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Early Intervention in Psychosis services are specially designed to help young people who experience psychosis, to recover and get on with their lives. They do this by working in an all-round way and this should include working with family and friends, where this is helpful. This is because young people are more likely to recover from psychosis more quickly if they have supportive family and friends around them.

The EIP service will be focussed on supporting the young person with psychosis. They have to respect a young person’s views and keep things confidential when they are asked to by the young person, BUT, they should normally ask how, rather than whether to include friends and relatives in the young person’s support.

You should expect an EIP service to:

  • Talk to you in general about mental health, psychosis, the role of the EIP service, the people who work in the service and the treatments for psychosis that are on offer.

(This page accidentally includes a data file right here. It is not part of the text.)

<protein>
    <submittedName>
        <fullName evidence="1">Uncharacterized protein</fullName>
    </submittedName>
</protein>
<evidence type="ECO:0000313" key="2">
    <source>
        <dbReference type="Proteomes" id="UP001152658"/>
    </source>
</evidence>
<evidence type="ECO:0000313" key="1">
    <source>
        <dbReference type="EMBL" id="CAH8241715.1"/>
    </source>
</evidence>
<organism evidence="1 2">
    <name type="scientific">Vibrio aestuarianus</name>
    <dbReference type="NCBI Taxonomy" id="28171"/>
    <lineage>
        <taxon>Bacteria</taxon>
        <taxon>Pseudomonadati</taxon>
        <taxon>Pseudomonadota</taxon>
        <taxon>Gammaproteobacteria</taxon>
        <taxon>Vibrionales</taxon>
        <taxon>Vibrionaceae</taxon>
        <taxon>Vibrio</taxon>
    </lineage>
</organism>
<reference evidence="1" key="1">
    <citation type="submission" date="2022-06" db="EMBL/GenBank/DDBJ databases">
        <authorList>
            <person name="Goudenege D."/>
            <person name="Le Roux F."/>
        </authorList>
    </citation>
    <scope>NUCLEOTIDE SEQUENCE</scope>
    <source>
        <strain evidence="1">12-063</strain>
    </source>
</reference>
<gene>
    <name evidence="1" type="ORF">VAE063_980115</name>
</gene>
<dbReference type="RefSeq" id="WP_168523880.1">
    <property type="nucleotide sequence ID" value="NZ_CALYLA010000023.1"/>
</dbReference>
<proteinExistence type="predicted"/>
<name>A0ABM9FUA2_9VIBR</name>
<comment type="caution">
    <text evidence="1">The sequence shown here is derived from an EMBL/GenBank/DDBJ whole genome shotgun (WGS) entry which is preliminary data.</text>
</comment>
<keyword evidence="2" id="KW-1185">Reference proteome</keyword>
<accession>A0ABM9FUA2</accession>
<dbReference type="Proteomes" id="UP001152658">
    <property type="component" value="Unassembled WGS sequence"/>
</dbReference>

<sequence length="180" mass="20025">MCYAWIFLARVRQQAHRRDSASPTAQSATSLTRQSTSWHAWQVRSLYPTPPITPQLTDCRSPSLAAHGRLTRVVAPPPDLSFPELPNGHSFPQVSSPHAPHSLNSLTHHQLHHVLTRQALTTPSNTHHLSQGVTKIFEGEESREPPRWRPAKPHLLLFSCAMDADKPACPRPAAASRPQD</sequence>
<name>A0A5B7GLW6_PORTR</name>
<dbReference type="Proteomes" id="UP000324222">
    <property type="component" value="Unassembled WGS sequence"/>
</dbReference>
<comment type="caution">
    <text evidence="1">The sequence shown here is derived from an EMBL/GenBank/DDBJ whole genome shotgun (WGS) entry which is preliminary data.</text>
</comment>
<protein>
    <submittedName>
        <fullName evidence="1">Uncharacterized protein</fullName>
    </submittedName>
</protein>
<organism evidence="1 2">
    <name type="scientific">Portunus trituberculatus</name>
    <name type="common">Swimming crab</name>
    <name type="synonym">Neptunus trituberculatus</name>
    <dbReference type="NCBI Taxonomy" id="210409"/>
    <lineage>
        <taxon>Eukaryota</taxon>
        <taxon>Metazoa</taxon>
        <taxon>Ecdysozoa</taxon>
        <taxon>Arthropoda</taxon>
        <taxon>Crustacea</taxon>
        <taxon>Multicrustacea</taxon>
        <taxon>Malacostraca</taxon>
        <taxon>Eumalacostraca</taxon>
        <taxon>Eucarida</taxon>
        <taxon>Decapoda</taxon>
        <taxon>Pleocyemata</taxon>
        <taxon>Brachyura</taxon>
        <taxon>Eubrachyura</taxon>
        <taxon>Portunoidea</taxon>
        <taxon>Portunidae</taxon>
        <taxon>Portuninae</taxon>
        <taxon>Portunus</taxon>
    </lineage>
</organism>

• Listen to your concerns and talk to you in general about things that you can do that may be helpful
  • Support you in your role as a relative or friend. This might include speaking to you on the phone, meeting with you, inviting you to a carers’ group and offering you a carers assessment to support you with your own needs. 

If your friend or relative is happy for information to be shared with you, the EIP service can also:

  • Talk to you about the specific problems that your relative is experiencing and the specific supports and treatments that they are putting in place to help. 
  • Invite you to care plan and review meetings
  • Offering a family intervention where this is available and may be helpful

The EYE Project is a research project supported by:

Sussex Partnership NHS Foundation Trust, Swandean, Arundel Road, Worthing, West Sussex, BN13 3EP